Re: Local variables in Java

Lew <>
Sat, 02 Feb 2008 21:55:56 -0500
ankur wrote:

So I was wondering how local variables are handled in Java. If the
same method is called upon many objects ( of same type) I guess the
method calls happen one after the another so that for each method call
new local variables get defined , but at any point in time there is
only one copy of all local variables defined ( while method calls are
happening). Correct ???

Not correct. Each invocation of the method, even if through the same object,
gets its own "stack frame". "Automatic variables", or "method-local
variables", the ones declared with method scope, are created specifically
within a particular stack frame. If objects are created for those variables
entirely within the method they will not collide.

If the method variables point to "wider" objects, such as those shared by the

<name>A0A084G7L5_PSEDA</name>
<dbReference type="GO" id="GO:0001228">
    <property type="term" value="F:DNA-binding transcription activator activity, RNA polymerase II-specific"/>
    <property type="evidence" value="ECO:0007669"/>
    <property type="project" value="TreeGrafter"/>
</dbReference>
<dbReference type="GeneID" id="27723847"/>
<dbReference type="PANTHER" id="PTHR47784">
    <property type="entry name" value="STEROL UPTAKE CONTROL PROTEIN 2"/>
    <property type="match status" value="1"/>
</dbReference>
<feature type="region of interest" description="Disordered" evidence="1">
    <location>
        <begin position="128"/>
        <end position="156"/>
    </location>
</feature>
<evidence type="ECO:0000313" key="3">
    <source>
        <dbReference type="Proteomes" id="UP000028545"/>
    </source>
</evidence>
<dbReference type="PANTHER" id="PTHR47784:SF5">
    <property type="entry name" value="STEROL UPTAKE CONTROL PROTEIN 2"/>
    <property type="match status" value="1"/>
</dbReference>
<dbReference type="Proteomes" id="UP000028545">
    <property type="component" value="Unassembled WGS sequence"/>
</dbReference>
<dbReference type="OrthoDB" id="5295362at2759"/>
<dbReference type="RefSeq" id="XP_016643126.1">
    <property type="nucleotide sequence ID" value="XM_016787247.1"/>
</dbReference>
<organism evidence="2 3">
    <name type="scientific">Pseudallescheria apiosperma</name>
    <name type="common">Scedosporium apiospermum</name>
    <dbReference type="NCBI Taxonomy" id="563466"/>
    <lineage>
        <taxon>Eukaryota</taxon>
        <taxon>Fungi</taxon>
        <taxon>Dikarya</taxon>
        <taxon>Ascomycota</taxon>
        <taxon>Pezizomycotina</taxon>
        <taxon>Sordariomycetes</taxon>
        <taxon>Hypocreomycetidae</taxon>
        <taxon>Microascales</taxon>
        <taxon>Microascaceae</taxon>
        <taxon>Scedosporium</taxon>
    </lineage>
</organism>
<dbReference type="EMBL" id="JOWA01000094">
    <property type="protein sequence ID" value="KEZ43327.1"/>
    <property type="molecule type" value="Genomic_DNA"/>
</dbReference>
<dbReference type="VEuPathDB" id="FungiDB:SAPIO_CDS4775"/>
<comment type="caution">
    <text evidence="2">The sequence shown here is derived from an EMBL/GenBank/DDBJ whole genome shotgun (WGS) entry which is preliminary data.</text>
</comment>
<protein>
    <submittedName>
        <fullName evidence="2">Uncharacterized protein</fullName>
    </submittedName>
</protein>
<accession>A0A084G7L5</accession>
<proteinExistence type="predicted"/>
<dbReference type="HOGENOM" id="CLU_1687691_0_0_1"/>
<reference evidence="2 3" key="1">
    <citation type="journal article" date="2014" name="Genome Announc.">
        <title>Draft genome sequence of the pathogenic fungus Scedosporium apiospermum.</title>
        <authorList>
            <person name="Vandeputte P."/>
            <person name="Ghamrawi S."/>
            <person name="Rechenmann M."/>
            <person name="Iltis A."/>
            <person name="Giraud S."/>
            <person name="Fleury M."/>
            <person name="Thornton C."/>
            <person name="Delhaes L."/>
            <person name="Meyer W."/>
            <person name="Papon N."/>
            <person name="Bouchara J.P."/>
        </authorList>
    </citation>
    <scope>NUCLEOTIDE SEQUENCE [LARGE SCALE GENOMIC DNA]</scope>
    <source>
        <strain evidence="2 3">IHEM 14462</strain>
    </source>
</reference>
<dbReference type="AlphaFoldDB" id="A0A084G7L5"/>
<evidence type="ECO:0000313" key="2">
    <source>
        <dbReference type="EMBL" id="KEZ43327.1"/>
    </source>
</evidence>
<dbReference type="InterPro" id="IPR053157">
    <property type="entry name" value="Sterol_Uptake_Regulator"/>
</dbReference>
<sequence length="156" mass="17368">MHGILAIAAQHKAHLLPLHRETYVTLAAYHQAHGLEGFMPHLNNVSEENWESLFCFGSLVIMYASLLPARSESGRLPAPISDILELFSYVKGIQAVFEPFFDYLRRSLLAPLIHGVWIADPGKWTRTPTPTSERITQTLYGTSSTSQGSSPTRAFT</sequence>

class or between threads, there are issues of shared data.

Instance variables, the ones that belong to the whole object, are another
matter. As long as different objects are running their methods there is no
collision. In other words:

    Foo a = new Foo();
    Foo b = new Foo();
    new Thread( a ).start();
    new Thread( b ).start();

Even though both Foo objects are running their run() methods at the same time,
there is no collision between instance variables, because separate instances
are running.

However, if the /same/ instance is shared between threads, than any state
(values of its attributes) could collide.

Class variables, those declared 'static', have tremendous risk of collision,
because they are shared amongst all instances across all threads (within a
single ClassLoader context).

public class Foo implements Runnable
  private static volatile Foo latestFoo;
  public void run()
    latestFoo = this;

But then how would this work in a multicore system ( more than one
processor, same harddrive,same RAM) system if same method call is
executed by same JVM in parallel on the two cores for two different
objects ( of same class) ?

No problem unless both objects access shared data, as above. Shared data must
be protected by appropriate concurrency constructs.


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